Dominic Schmitz

Dominic Schmitz
Heinrich-Heine-Universität Düsseldorf | HHU · Department of English and American Studies

Master of Arts

About

20
Publications
863
Reads
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13
Citations
Introduction
I am a linguist interested in the psycholinguistic interactions of morphology, phonology and phonetics, in sound symbolism, and in gender-fair language. As research assistant and PhD candidate I am part of the research unit “Spoken Morphology” at Heinrich Heine University Düsseldorf, Germany. I wrote my dissertation on “Production, Perception, and Comprehension of Subphonemic Detail: Word-Final /s/ in English”. Visit https://dominicschmitz.com to learn more.
Additional affiliations
November 2018 - present
Heinrich-Heine-Universität Düsseldorf
Position
  • Research Assistant
May 2018 - March 2021
University of Cologne
Position
  • Teaching
Description
  • Applied Statistics - Class organized by the Student Council for Linguistics and Phonetics
Education
October 2015 - September 2018
University of Cologne
Field of study
  • Phonetics
April 2014 - August 2014
Sophia University
Field of study
  • Japanese Linguistics
October 2011 - September 2015
University of Cologne
Field of study
  • Linguistics, Phonetics, Japanese Studies

Publications

Publications (20)
Poster
Full-text available
Sound symbolism is a specific form of cross-modal correspondence: Certain sounds become meaningful when they are combined with other sensory information. Prominent types of such sensory information are the rather easily measurable size and the more complex concept of cuteness. However, to date, no combined account of size and cuteness and potential...
Poster
Full-text available
Recent research has shown that seemingly homophonous elements show unexpected effects of morphological structure on their phonetic realisation. For example, word-final /s/ in English is longest as non-morphemic segment, shorter as suffix, and shortest as clitic, e.g. [1], [2]. Such findings highlight the relevance of the debate in language comprehe...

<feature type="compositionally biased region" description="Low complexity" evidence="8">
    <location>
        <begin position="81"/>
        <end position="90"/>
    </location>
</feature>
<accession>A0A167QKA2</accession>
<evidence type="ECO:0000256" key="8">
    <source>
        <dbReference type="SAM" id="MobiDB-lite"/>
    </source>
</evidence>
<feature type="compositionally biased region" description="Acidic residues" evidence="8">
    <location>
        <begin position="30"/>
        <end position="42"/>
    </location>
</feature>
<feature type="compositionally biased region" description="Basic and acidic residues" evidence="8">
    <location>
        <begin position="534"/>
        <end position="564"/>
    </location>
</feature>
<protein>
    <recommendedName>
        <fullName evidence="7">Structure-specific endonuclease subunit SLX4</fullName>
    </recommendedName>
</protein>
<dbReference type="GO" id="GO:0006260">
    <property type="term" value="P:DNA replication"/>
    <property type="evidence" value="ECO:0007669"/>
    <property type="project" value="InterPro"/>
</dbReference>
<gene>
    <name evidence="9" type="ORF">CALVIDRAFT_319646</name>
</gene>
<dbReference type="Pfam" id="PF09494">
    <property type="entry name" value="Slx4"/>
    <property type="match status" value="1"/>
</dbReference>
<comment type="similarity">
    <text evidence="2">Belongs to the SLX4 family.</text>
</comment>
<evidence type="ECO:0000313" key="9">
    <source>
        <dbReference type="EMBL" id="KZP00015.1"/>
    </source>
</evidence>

Conference Paper
Full-text available
Linguistic research has repeatedly demonstrated that masculine generics in German show a masculine bias (e.g. Gabriel et al., 2008; Gygax et al., 2008; Irmen & Kurovskaja, 2010; Koch, 2021; Misersky et al., 2019; Stahlberg & Sczesny, 2001). That is, grammatically masculine role-nouns such as Anwalt ‘lawyer’ can refer to men and women but may favour...
Poster
Full-text available
In language comprehension research there is a debate on whether, and if so, how, subsegmental information may influence lexical access (e.g. Cho et al., 2007; Christophe et al., 2004; Goldinger, 1996). Recent research on the phonetic realisation of complex words suggests that this debate needs to be extended to the role of subphonemic detail in mor...
Conference Paper
Full-text available
Recent research has shown that seemingly homophonous elements show unexpected effects of morphological structure. For example, word-final /s/ in English is longest in non-morphemic contexts, shorter with suffixes, and shortest in clitics (e.g. Plag et al., 2017; Schmitz et al., 2021). Such findings raise the question whether listeners are sensitive...
Conference Paper
Full-text available
Research of the last two decades has repeatedly shown that masculine generics in German exhibit a masculine bias (e.g. Gabriel et al., 2008; Gygax et al., 2008; Irmen & Kurovskaja, 2010; Koch, 2021; Misersky et al., 2019; Stahlberg & Sczesny, 2001). That is, grammatically masculine role-nouns (e.g. Lehrer, ‘teacher’ / ‘teachers’) can refer to men a...
Conference Paper
Full-text available
Recent research has shown that phonologically identical morphological entities in English show systematic differences in their phonetic realization. For example, word-final /s/ is longest in non-morphemic contexts, shorter with suffixes, and shortest in clitics (e.g. Plag et al. 2017, Schmitz et al. 2021) and the stems of morphologically complex wo...
Conference Paper
Full-text available
In language comprehension research there is a debate whether (or if so, how) subsegmental information may influence lexical access (e.g. Cho et al. 2007, Christophe et al. 2004, Goldinger 1996). Recent evidence from studies investigating the phonetic realization of complex words suggest that this debate needs to be extended to the role of subphonem...
Conference Paper
Full-text available
Recent research has shown that phonologically identical morphological entities in English show systematic differences in their phonetic realization. For example, stems of morphologically complex words are longer than stems of mono-morphemic words (Engemann & Plag, 2021; Seyfarth et al., 2017), and word-final /s/ is longest as a non-morphemic segmen...
Article
Full-text available